Introduction to Game Theory – Prisoners’ Dilemma (Part 2)

This is the second post on the Prisoners’ Dilemma, the first explained the basics of the problem and is here.

One real example of a real Prisoners’ Dilemma is when two companies in a market are deciding how much to spend on marketing. If they both spend nothing on marketing then they will split the sales and make a healthy profit. If one spends money on marketing then they will increase their market share and their profits. But if they both spend the same on marketing then they will still split the sales, the same as if they spend nothing on marketing, but they will make a loss as their costs are higher.

This is a dilemma because one of them is better of if they spend, as long as the other one doesn’t. If they both spend then they are both worse off.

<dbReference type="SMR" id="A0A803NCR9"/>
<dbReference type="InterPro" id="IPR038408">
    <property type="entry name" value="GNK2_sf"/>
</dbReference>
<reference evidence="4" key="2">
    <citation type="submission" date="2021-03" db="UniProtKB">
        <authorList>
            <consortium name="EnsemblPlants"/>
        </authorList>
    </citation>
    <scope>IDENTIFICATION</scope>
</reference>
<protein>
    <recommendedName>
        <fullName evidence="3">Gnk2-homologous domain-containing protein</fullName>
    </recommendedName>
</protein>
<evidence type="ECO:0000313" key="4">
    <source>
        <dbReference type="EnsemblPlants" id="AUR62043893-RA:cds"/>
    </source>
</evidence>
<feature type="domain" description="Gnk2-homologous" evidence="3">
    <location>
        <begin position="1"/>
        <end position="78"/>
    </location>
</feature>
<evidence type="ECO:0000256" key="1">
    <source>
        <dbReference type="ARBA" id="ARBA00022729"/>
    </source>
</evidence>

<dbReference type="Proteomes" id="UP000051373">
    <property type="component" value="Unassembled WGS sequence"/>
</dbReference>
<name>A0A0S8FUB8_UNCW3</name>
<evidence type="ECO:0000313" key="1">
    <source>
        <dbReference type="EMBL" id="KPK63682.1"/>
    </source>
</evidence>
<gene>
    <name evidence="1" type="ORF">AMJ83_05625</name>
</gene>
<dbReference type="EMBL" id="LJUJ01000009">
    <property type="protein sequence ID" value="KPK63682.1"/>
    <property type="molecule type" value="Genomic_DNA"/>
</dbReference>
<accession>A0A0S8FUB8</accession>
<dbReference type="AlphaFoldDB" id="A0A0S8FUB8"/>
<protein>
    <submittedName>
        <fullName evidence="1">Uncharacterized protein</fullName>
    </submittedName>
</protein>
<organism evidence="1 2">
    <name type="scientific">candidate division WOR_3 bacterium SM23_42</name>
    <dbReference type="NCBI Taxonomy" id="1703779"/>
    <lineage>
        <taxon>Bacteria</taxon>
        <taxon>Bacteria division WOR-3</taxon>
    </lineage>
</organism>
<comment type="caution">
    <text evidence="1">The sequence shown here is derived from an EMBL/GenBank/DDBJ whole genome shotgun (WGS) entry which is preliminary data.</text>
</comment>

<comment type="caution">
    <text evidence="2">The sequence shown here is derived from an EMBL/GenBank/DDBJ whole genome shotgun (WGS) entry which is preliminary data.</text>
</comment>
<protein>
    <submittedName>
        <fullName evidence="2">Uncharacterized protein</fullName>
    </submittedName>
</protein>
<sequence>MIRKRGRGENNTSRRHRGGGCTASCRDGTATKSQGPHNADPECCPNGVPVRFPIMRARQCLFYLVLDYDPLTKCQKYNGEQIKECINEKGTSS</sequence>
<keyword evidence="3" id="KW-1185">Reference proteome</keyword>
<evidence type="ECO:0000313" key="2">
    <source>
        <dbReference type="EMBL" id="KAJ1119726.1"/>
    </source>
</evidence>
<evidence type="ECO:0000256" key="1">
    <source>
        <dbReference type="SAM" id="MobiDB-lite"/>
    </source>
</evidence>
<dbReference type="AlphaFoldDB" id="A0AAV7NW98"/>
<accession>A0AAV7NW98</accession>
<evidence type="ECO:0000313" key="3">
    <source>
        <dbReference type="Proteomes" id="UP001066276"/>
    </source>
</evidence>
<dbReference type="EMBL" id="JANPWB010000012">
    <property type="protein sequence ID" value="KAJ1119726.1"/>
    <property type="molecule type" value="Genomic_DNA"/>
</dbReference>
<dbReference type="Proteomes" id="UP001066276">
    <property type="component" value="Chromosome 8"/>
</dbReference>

This can also happen with pricing and here is an example of that.

Finally, the idea has been used in game shows and here is a video showing the Prisoners’ Dilemma in action…

Part 3 of this series is here

This entry was posted in Game theory, Introduction and tagged , , . Bookmark the permalink.

One Response to Introduction to Game Theory – Prisoners’ Dilemma (Part 2)

  1. David says:

    The video, while similar to it, does not demonstrate a PD. In PD there is only one Nash Equilibrium but in the gameshow there are 3. For it to be a
    PD, a steal-steal outcome would result in an amount less then in a split-split but still greater then zero.

Comments are closed.